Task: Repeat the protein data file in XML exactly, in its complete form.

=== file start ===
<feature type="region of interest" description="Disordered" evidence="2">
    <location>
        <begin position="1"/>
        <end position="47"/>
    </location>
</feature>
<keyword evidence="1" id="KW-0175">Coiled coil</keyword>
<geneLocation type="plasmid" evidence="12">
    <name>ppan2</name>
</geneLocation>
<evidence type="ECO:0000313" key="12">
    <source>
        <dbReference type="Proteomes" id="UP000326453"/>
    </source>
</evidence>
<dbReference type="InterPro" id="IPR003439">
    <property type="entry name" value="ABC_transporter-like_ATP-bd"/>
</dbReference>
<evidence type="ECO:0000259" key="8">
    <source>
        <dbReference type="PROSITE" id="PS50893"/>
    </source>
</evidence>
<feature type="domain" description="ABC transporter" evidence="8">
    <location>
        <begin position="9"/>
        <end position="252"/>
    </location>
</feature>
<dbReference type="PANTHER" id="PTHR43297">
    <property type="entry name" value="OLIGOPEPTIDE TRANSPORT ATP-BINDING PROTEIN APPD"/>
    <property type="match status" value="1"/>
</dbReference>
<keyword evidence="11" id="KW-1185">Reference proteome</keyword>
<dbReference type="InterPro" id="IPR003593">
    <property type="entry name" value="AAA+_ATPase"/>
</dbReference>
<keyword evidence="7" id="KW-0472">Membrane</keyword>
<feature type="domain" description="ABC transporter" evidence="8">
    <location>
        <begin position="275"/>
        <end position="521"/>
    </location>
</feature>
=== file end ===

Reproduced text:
<feature type="region of interest" description="Disordered" evidence="2">
    <location>
        <begin position="1"/>
        <end position="47"/>
    </location>
</feature>
<keyword evidence="1" id="KW-0175">Coiled coil</keyword>
<geneLocation type="plasmid" evidence="12">
    <name>ppan2</name>
</geneLocation>
<evidence type="ECO:0000313" key="12">
    <source>
        <dbReference type="Proteomes" id="UP000326453"/>
    </source>
</evidence>
<dbReference type="InterPro" id="IPR003439">
    <property type="entry name" value="ABC_transporter-like_ATP-bd"/>
</dbReference>
<evidence type="ECO:0000259" key="8">
    <source>
        <dbReference type="PROSITE" id="PS50893"/>
    </source>
</evidence>
<feature type="domain" description="ABC transporter" evidence="8">
    <location>
        <begin position="9"/>
        <end position="252"/>
    </location>
</feature>
<dbReference type="PANTHER" id="PTHR43297">
    <property type="entry name" value="OLIGOPEPTIDE TRANSPORT ATP-BINDING PROTEIN APPD"/>
    <property type="match status" value="1"/>
</dbReference>
<keyword evidence="11" id="KW-1185">Reference proteome</keyword>
<dbReference type="InterPro" id="IPR003593">
    <property type="entry name" value="AAA+_ATPase"/>
</dbReference>
<keyword evidence="7" id="KW-0472">Membrane</keyword>
<feature type="domain" description="ABC transporter" evidence="8">
    <location>
        <begin position="275"/>
        <end position="521"/>
    </location>
</feature>